The UK may waive certification requirements for the three Rivet Joint aircraft it has purchased. Here, a Rivet Joint flies over Afghanistan. (US Air Force)
LONDON — Britain may waive its normal aircraft certification process to approve Royal Air Force operation of the RC-135W Rivet Joint signals intelligence aircraft, the Military Aviation Authority (MAA) said in its 2013 annual report.
The move requires Defence Secretary Philip Hammond to rule on whether a proposed process change is acceptable, the report said.
The age of the Boeing 707-based airframe means Rivet Joint will not meet current or previous UK certification regulations in place before the MAA was formed in 2010.
“It is likely that the secretary of state will be approached to release Defence Equipment & Support [DE&S] from compliance with the Military Air Systems Certification Process,” the report said.
The likely change to RC-135W certification requirements is contained in a report warning that shortages of qualified and experienced safety staff at DE&S could undermine military air safety.
DE&S, the procurement arm of the Ministry of Defence, purchased three RC-135Ws in a 2010 deal with L-3 Communications worth nearly $1 billion. L-3 is converting 50-year-old KC-135 tankers into the Rivet Joint configuration at its Greenville, Texas, facility to replace Nimrod R1 aircraft taken out of service by the British.
The first of the aircraft was delivered ahead of schedule in November, but it has yet to fly again. The plane, known in British service as the Airseeker, is on track to enter service at the end of this year.
“Due to the age of the original Boeing 707 design and the unavailability of certain design and qualification evidence, it is unlikely that the full UK certification requirement will be satisfied and a waiver may be required,” one defense source said.
The source said there remains “high confidence that the excellent in-service record and extensive safety analysis that the UK is conducting will demonstrate that the aircraft is safe to operate.”
The MAA document said it had identified the risk posed by the age of the design at the time the program was approved by senior MoD officials. The report, which covers the 12 months to August 2013, said that it devised an alternative airworthiness strategy with DE&S to deal with the issue in late 2011.
“This alternative means of demonstrating safety of the aircraft based on a comprehensive safety argument will need to be shown by DE&S and the [release to service] authority,” the report said.
L-3 Communications in the UK did not respond to telephone calls.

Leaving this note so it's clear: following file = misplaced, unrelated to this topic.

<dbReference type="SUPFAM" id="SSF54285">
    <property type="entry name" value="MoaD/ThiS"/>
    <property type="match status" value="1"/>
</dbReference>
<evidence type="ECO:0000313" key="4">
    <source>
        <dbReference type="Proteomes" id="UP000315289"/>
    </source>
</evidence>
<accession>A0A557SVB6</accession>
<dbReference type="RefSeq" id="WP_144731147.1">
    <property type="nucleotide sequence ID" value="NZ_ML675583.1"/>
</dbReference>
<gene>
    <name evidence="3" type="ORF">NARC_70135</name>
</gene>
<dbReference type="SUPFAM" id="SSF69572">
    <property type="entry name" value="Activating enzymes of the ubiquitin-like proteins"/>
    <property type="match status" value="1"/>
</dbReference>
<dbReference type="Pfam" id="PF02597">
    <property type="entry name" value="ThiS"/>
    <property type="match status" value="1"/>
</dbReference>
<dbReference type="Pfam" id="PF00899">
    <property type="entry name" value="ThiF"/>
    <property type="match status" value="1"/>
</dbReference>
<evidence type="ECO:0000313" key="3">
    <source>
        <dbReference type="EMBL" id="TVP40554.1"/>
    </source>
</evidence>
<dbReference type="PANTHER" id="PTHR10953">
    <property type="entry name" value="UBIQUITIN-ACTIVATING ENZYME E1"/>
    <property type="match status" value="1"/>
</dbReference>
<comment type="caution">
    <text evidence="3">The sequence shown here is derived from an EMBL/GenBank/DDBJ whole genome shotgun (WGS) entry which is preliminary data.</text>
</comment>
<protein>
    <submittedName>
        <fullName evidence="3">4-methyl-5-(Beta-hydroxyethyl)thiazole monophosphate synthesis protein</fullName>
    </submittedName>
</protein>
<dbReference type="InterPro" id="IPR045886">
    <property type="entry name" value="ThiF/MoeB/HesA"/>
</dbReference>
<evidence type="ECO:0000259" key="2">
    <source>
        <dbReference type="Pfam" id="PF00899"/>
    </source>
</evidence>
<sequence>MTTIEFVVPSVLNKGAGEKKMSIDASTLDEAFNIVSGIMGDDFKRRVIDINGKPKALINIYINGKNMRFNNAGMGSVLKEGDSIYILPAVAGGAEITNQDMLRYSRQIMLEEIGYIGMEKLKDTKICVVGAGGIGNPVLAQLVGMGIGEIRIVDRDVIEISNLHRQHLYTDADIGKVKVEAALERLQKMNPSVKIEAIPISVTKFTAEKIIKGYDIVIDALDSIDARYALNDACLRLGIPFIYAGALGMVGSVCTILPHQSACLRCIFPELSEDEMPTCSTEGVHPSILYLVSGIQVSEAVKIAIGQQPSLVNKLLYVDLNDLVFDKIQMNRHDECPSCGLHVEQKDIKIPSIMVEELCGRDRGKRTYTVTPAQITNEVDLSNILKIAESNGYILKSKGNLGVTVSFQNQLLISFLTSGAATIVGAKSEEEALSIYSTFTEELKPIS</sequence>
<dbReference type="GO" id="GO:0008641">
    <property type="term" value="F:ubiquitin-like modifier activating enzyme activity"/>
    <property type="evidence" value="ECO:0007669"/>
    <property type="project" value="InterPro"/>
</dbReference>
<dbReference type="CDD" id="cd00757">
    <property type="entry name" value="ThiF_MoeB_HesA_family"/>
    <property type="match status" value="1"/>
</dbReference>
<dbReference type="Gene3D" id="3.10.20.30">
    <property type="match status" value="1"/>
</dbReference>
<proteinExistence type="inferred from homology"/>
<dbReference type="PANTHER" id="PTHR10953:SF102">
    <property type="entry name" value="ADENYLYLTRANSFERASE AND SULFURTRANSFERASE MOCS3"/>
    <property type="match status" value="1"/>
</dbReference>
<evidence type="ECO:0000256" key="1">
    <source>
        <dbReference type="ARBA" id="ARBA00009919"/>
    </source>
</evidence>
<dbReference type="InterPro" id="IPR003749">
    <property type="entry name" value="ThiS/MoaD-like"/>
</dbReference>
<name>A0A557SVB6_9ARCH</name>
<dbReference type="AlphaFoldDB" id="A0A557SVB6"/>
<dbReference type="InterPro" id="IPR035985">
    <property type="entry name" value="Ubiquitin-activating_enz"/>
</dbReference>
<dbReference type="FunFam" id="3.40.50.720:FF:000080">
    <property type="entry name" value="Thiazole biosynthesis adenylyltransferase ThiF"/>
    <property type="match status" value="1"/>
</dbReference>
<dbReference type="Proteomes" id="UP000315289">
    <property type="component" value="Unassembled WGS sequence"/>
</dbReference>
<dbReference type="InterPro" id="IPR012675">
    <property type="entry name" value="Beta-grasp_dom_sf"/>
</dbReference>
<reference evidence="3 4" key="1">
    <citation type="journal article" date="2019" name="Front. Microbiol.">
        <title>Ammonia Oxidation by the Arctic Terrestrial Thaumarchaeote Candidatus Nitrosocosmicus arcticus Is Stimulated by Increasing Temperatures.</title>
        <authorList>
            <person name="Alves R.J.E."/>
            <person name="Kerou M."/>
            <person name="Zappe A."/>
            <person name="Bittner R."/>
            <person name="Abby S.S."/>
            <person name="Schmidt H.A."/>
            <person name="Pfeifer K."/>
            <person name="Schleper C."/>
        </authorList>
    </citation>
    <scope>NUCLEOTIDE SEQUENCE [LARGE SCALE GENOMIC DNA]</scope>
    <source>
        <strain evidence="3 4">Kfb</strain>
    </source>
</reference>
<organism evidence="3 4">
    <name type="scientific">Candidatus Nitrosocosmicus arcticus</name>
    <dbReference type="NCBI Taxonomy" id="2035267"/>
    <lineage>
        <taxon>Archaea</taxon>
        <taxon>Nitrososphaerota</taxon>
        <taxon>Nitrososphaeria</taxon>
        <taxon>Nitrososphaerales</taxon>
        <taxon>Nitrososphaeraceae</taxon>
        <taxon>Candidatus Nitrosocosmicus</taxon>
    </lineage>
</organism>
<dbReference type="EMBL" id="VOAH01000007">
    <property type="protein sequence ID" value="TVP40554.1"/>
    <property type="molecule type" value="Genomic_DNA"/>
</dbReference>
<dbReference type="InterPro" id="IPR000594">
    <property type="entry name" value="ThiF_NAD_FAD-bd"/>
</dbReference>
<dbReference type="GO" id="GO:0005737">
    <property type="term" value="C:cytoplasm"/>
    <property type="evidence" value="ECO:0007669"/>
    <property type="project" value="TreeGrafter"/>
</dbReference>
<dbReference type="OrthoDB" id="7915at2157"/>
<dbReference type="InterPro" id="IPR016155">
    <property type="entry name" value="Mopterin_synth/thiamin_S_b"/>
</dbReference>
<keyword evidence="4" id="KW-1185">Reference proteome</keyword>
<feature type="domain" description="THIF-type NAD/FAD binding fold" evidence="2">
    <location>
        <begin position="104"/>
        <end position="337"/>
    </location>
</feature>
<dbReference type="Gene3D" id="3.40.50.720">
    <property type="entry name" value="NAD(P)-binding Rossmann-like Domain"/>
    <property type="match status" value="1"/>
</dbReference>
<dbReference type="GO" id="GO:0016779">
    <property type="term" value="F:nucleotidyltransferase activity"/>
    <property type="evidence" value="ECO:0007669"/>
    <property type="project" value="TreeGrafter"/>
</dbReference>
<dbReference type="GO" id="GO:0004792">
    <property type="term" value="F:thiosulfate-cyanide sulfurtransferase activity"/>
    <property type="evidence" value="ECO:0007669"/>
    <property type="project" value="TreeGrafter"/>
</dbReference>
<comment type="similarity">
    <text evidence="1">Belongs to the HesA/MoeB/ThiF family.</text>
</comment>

The safety case for the Rivet Joint has been delivered to the MAA by DE&S, and a decision on how to proceed is expected soon.
The MAA was set up following a damning report into the cause of the 2006 crash of a Nimrod maritime patrol aircraft in Afghanistan, killing all 14 people onboard.
A report for the government by barrister Charles Haddon-Cave blamed the MoD and industry for failures of leadership and safety culture and, among other things, recommended setting up the MAA.
Air Marshal Dick Garwood, the MAA’s director-general , said in the report that substantial safety performance improvements had been made in the year leading up to August 2013, but identified the lack of suitably qualified personnel as a major ongoing risk.
“While the shortfall persists, air safety is being undermined by safety work that is left incomplete; safety modification work not being progressed; poor supervision; latent risks that remain unqualified, and inappropriate normalisation of low standards and behaviours,” the report said.
“If I was writing a headmaster’s report on the MAA, it might have read a good effort, but could do better, ” an MoD source said.
DE&S is seeking as many as 1,300 recruits to fill critical posts, including engineering, program management and quality assurance. But well-paid civil aviation posts and shortages of qualified personnel are posing hurdles.
That situation may be eased soon, though. Limitations on what DE&S is allowed to pay recruits generally have been lifted by the government recently as part of a restructuring.
The personnel shortfalls, which are predominantly in management areas, contributed to delays in new platforms such as the Airbus A330 in-flight refueling plane and the Army’s Watchkeeper tactical UAV being cleared for service. ■